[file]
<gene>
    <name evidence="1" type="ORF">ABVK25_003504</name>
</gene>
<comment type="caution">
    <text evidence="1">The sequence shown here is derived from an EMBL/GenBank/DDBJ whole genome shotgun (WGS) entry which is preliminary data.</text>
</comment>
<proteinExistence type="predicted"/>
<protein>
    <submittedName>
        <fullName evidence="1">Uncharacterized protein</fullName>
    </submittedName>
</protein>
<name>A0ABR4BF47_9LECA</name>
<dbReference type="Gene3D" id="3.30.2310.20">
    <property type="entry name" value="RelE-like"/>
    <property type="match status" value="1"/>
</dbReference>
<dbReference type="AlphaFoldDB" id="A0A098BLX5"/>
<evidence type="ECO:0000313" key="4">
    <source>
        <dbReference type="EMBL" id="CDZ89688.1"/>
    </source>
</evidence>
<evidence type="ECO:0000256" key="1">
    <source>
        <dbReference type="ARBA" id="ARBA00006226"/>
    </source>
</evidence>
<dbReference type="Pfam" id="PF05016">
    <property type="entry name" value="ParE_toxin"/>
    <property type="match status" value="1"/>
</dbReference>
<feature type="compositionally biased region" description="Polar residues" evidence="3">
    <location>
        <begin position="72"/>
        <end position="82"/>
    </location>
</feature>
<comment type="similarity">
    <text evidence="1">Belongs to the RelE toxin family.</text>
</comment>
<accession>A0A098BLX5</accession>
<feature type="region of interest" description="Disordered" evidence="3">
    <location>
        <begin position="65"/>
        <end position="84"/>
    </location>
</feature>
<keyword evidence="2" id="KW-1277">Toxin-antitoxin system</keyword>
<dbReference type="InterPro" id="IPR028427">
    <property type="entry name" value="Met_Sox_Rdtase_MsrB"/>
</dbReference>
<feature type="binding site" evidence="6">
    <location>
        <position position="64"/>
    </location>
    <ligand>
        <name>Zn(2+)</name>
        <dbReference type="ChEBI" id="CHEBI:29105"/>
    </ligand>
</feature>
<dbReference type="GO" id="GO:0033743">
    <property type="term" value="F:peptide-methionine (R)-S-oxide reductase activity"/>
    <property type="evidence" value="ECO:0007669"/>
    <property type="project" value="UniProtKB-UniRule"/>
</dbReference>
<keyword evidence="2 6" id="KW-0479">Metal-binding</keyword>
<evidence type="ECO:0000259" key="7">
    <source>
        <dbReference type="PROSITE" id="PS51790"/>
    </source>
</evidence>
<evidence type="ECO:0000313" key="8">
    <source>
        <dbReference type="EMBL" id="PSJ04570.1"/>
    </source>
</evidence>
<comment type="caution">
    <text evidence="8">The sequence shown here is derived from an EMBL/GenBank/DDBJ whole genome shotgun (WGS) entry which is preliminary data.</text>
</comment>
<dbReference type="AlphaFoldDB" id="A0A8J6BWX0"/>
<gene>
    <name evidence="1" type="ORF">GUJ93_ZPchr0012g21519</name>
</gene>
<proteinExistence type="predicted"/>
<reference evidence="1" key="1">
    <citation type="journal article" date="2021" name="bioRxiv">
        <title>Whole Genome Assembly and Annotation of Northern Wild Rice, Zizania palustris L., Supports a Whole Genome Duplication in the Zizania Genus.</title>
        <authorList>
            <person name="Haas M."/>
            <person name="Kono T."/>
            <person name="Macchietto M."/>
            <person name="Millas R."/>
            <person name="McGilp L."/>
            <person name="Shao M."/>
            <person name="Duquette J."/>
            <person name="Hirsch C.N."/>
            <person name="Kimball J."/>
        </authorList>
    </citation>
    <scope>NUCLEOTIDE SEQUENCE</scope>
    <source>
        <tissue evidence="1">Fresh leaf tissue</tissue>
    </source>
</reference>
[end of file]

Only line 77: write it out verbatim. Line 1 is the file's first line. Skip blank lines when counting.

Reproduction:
</evidence>